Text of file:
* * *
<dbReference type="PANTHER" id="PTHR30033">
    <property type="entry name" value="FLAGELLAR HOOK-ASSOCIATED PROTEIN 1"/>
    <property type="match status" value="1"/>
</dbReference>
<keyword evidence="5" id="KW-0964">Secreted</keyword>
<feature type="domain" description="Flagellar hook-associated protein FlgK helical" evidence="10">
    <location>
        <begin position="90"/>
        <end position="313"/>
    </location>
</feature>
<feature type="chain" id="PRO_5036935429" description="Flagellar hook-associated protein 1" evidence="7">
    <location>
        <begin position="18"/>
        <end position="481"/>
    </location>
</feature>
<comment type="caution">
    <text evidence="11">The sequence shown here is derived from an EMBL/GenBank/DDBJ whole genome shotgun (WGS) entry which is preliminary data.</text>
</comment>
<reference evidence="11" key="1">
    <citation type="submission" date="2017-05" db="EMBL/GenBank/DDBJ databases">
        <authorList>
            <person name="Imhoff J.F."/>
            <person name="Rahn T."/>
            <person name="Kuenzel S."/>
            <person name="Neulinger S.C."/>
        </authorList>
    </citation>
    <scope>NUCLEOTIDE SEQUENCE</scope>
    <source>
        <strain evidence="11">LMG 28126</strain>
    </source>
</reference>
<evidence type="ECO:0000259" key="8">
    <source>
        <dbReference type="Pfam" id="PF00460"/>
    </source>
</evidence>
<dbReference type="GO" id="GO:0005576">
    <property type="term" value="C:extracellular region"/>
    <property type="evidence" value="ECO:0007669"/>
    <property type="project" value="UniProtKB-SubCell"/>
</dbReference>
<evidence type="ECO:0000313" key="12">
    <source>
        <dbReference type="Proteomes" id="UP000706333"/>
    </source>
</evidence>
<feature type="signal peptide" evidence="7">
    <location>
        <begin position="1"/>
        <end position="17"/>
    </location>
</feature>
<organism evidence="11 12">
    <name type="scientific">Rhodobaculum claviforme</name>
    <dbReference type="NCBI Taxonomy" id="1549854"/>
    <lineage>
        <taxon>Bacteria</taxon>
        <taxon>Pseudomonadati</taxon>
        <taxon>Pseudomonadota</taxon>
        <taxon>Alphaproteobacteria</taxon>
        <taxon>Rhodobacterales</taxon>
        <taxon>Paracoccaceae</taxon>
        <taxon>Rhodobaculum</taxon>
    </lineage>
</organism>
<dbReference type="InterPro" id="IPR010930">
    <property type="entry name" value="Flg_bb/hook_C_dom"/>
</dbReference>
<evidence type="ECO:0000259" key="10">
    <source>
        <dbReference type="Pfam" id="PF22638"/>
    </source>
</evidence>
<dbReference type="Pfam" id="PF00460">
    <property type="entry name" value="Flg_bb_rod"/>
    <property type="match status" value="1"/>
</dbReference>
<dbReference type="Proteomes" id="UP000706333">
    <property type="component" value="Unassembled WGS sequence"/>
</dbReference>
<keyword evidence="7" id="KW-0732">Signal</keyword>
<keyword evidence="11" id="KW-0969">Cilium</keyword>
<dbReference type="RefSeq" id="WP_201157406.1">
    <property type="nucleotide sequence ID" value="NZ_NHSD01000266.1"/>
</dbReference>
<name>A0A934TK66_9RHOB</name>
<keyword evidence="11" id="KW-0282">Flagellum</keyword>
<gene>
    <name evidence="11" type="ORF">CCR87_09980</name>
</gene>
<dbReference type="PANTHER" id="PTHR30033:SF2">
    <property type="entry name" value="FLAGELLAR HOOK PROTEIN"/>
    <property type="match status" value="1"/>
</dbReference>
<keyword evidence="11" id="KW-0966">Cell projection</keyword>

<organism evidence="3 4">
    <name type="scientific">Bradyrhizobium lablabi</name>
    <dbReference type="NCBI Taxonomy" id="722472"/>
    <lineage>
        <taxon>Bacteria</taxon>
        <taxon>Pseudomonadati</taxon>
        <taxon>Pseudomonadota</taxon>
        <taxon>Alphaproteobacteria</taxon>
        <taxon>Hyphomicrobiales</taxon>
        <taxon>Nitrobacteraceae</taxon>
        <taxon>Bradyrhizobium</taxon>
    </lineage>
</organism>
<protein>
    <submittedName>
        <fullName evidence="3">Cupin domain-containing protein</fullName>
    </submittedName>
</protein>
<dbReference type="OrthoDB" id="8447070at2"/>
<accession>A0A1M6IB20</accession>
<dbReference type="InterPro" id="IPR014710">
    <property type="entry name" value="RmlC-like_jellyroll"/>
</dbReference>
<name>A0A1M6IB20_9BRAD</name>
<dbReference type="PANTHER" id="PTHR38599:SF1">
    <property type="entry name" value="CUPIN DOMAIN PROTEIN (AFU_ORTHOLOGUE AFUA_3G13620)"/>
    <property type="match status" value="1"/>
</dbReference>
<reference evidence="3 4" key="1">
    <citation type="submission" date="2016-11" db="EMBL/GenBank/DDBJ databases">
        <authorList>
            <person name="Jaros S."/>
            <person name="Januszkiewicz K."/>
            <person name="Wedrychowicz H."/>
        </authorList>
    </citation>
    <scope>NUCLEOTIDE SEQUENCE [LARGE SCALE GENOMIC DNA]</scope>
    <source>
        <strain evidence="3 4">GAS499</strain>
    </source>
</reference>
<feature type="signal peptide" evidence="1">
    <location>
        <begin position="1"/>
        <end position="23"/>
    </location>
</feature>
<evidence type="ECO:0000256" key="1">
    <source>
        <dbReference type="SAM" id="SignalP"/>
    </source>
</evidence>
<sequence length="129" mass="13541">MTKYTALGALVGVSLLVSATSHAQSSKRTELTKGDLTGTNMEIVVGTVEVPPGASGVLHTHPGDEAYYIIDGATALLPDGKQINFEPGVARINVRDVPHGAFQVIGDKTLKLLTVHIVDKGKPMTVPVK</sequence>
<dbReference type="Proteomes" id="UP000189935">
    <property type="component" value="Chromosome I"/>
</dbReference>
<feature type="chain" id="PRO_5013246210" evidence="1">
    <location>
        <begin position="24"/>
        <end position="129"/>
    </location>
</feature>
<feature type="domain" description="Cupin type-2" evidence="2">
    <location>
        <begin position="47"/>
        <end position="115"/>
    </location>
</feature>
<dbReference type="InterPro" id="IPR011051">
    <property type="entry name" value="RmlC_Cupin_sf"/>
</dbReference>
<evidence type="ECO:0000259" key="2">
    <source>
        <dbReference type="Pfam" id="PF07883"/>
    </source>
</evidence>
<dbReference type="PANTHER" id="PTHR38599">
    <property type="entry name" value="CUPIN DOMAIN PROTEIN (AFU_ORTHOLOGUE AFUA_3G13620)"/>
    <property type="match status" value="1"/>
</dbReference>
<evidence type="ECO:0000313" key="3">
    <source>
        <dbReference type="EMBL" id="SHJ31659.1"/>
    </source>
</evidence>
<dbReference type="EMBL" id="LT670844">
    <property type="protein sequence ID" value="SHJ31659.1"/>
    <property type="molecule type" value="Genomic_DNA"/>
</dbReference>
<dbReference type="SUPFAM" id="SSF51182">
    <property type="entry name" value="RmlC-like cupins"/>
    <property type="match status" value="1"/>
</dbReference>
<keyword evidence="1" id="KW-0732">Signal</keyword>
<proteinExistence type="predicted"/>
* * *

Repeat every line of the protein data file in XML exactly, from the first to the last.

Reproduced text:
<dbReference type="PANTHER" id="PTHR30033">
    <property type="entry name" value="FLAGELLAR HOOK-ASSOCIATED PROTEIN 1"/>
    <property type="match status" value="1"/>
</dbReference>
<keyword evidence="5" id="KW-0964">Secreted</keyword>
<feature type="domain" description="Flagellar hook-associated protein FlgK helical" evidence="10">
    <location>
        <begin position="90"/>
        <end position="313"/>
    </location>
</feature>
<feature type="chain" id="PRO_5036935429" description="Flagellar hook-associated protein 1" evidence="7">
    <location>
        <begin position="18"/>
        <end position="481"/>
    </location>
</feature>
<comment type="caution">
    <text evidence="11">The sequence shown here is derived from an EMBL/GenBank/DDBJ whole genome shotgun (WGS) entry which is preliminary data.</text>
</comment>
<reference evidence="11" key="1">
    <citation type="submission" date="2017-05" db="EMBL/GenBank/DDBJ databases">
        <authorList>
            <person name="Imhoff J.F."/>
            <person name="Rahn T."/>
            <person name="Kuenzel S."/>
            <person name="Neulinger S.C."/>
        </authorList>
    </citation>
    <scope>NUCLEOTIDE SEQUENCE</scope>
    <source>
        <strain evidence="11">LMG 28126</strain>
    </source>
</reference>
<evidence type="ECO:0000259" key="8">
    <source>
        <dbReference type="Pfam" id="PF00460"/>
    </source>
</evidence>
<dbReference type="GO" id="GO:0005576">
    <property type="term" value="C:extracellular region"/>
    <property type="evidence" value="ECO:0007669"/>
    <property type="project" value="UniProtKB-SubCell"/>
</dbReference>
<evidence type="ECO:0000313" key="12">
    <source>
        <dbReference type="Proteomes" id="UP000706333"/>
    </source>
</evidence>
<feature type="signal peptide" evidence="7">
    <location>
        <begin position="1"/>
        <end position="17"/>
    </location>
</feature>
<organism evidence="11 12">
    <name type="scientific">Rhodobaculum claviforme</name>
    <dbReference type="NCBI Taxonomy" id="1549854"/>
    <lineage>
        <taxon>Bacteria</taxon>
        <taxon>Pseudomonadati</taxon>
        <taxon>Pseudomonadota</taxon>
        <taxon>Alphaproteobacteria</taxon>
        <taxon>Rhodobacterales</taxon>
        <taxon>Paracoccaceae</taxon>
        <taxon>Rhodobaculum</taxon>
    </lineage>
</organism>
<dbReference type="InterPro" id="IPR010930">
    <property type="entry name" value="Flg_bb/hook_C_dom"/>
</dbReference>
<evidence type="ECO:0000259" key="10">
    <source>
        <dbReference type="Pfam" id="PF22638"/>
    </source>
</evidence>
<dbReference type="Pfam" id="PF00460">
    <property type="entry name" value="Flg_bb_rod"/>
    <property type="match status" value="1"/>
</dbReference>
<dbReference type="Proteomes" id="UP000706333">
    <property type="component" value="Unassembled WGS sequence"/>
</dbReference>
<keyword evidence="7" id="KW-0732">Signal</keyword>
<keyword evidence="11" id="KW-0969">Cilium</keyword>
<dbReference type="RefSeq" id="WP_201157406.1">
    <property type="nucleotide sequence ID" value="NZ_NHSD01000266.1"/>
</dbReference>
<name>A0A934TK66_9RHOB</name>
<keyword evidence="11" id="KW-0282">Flagellum</keyword>
<gene>
    <name evidence="11" type="ORF">CCR87_09980</name>
</gene>
<dbReference type="PANTHER" id="PTHR30033:SF2">
    <property type="entry name" value="FLAGELLAR HOOK PROTEIN"/>
    <property type="match status" value="1"/>
</dbReference>
<keyword evidence="11" id="KW-0966">Cell projection</keyword>

<organism evidence="3 4">
    <name type="scientific">Bradyrhizobium lablabi</name>
    <dbReference type="NCBI Taxonomy" id="722472"/>
    <lineage>
        <taxon>Bacteria</taxon>
        <taxon>Pseudomonadati</taxon>
        <taxon>Pseudomonadota</taxon>
        <taxon>Alphaproteobacteria</taxon>
        <taxon>Hyphomicrobiales</taxon>
        <taxon>Nitrobacteraceae</taxon>
        <taxon>Bradyrhizobium</taxon>
    </lineage>
</organism>
<protein>
    <submittedName>
        <fullName evidence="3">Cupin domain-containing protein</fullName>
    </submittedName>
</protein>
<dbReference type="OrthoDB" id="8447070at2"/>
<accession>A0A1M6IB20</accession>
<dbReference type="InterPro" id="IPR014710">
    <property type="entry name" value="RmlC-like_jellyroll"/>
</dbReference>
<name>A0A1M6IB20_9BRAD</name>
<dbReference type="PANTHER" id="PTHR38599:SF1">
    <property type="entry name" value="CUPIN DOMAIN PROTEIN (AFU_ORTHOLOGUE AFUA_3G13620)"/>
    <property type="match status" value="1"/>
</dbReference>
<reference evidence="3 4" key="1">
    <citation type="submission" date="2016-11" db="EMBL/GenBank/DDBJ databases">
        <authorList>
            <person name="Jaros S."/>
            <person name="Januszkiewicz K."/>
            <person name="Wedrychowicz H."/>
        </authorList>
    </citation>
    <scope>NUCLEOTIDE SEQUENCE [LARGE SCALE GENOMIC DNA]</scope>
    <source>
        <strain evidence="3 4">GAS499</strain>
    </source>
</reference>
<feature type="signal peptide" evidence="1">
    <location>
        <begin position="1"/>
        <end position="23"/>
    </location>
</feature>
<evidence type="ECO:0000256" key="1">
    <source>
        <dbReference type="SAM" id="SignalP"/>
    </source>
</evidence>
<sequence length="129" mass="13541">MTKYTALGALVGVSLLVSATSHAQSSKRTELTKGDLTGTNMEIVVGTVEVPPGASGVLHTHPGDEAYYIIDGATALLPDGKQINFEPGVARINVRDVPHGAFQVIGDKTLKLLTVHIVDKGKPMTVPVK</sequence>
<dbReference type="Proteomes" id="UP000189935">
    <property type="component" value="Chromosome I"/>
</dbReference>
<feature type="chain" id="PRO_5013246210" evidence="1">
    <location>
        <begin position="24"/>
        <end position="129"/>
    </location>
</feature>
<feature type="domain" description="Cupin type-2" evidence="2">
    <location>
        <begin position="47"/>
        <end position="115"/>
    </location>
</feature>
<dbReference type="InterPro" id="IPR011051">
    <property type="entry name" value="RmlC_Cupin_sf"/>
</dbReference>
<evidence type="ECO:0000259" key="2">
    <source>
        <dbReference type="Pfam" id="PF07883"/>
    </source>
</evidence>
<dbReference type="PANTHER" id="PTHR38599">
    <property type="entry name" value="CUPIN DOMAIN PROTEIN (AFU_ORTHOLOGUE AFUA_3G13620)"/>
    <property type="match status" value="1"/>
</dbReference>
<evidence type="ECO:0000313" key="3">
    <source>
        <dbReference type="EMBL" id="SHJ31659.1"/>
    </source>
</evidence>
<dbReference type="EMBL" id="LT670844">
    <property type="protein sequence ID" value="SHJ31659.1"/>
    <property type="molecule type" value="Genomic_DNA"/>
</dbReference>
<dbReference type="SUPFAM" id="SSF51182">
    <property type="entry name" value="RmlC-like cupins"/>
    <property type="match status" value="1"/>
</dbReference>
<keyword evidence="1" id="KW-0732">Signal</keyword>
<proteinExistence type="predicted"/>